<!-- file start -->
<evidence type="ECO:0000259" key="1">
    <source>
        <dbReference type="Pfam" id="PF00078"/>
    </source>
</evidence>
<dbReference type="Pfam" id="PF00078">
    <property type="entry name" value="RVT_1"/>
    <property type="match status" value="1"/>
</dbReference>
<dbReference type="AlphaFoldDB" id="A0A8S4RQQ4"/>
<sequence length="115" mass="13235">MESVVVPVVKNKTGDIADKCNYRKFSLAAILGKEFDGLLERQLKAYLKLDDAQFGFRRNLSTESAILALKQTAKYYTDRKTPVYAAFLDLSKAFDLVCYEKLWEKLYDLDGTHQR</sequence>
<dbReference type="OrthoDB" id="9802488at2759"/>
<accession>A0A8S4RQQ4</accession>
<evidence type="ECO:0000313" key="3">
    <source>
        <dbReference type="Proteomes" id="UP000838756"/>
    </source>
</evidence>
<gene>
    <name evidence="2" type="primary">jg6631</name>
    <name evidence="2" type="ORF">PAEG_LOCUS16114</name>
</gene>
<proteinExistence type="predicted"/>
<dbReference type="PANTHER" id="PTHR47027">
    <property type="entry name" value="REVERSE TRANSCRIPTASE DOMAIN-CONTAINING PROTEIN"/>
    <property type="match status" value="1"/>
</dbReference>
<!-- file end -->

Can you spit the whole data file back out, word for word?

<evidence type="ECO:0000259" key="1">
    <source>
        <dbReference type="Pfam" id="PF00078"/>
    </source>
</evidence>
<dbReference type="Pfam" id="PF00078">
    <property type="entry name" value="RVT_1"/>
    <property type="match status" value="1"/>
</dbReference>
<dbReference type="AlphaFoldDB" id="A0A8S4RQQ4"/>
<sequence length="115" mass="13235">MESVVVPVVKNKTGDIADKCNYRKFSLAAILGKEFDGLLERQLKAYLKLDDAQFGFRRNLSTESAILALKQTAKYYTDRKTPVYAAFLDLSKAFDLVCYEKLWEKLYDLDGTHQR</sequence>
<dbReference type="OrthoDB" id="9802488at2759"/>
<accession>A0A8S4RQQ4</accession>
<evidence type="ECO:0000313" key="3">
    <source>
        <dbReference type="Proteomes" id="UP000838756"/>
    </source>
</evidence>
<gene>
    <name evidence="2" type="primary">jg6631</name>
    <name evidence="2" type="ORF">PAEG_LOCUS16114</name>
</gene>
<proteinExistence type="predicted"/>
<dbReference type="PANTHER" id="PTHR47027">
    <property type="entry name" value="REVERSE TRANSCRIPTASE DOMAIN-CONTAINING PROTEIN"/>
    <property type="match status" value="1"/>
</dbReference>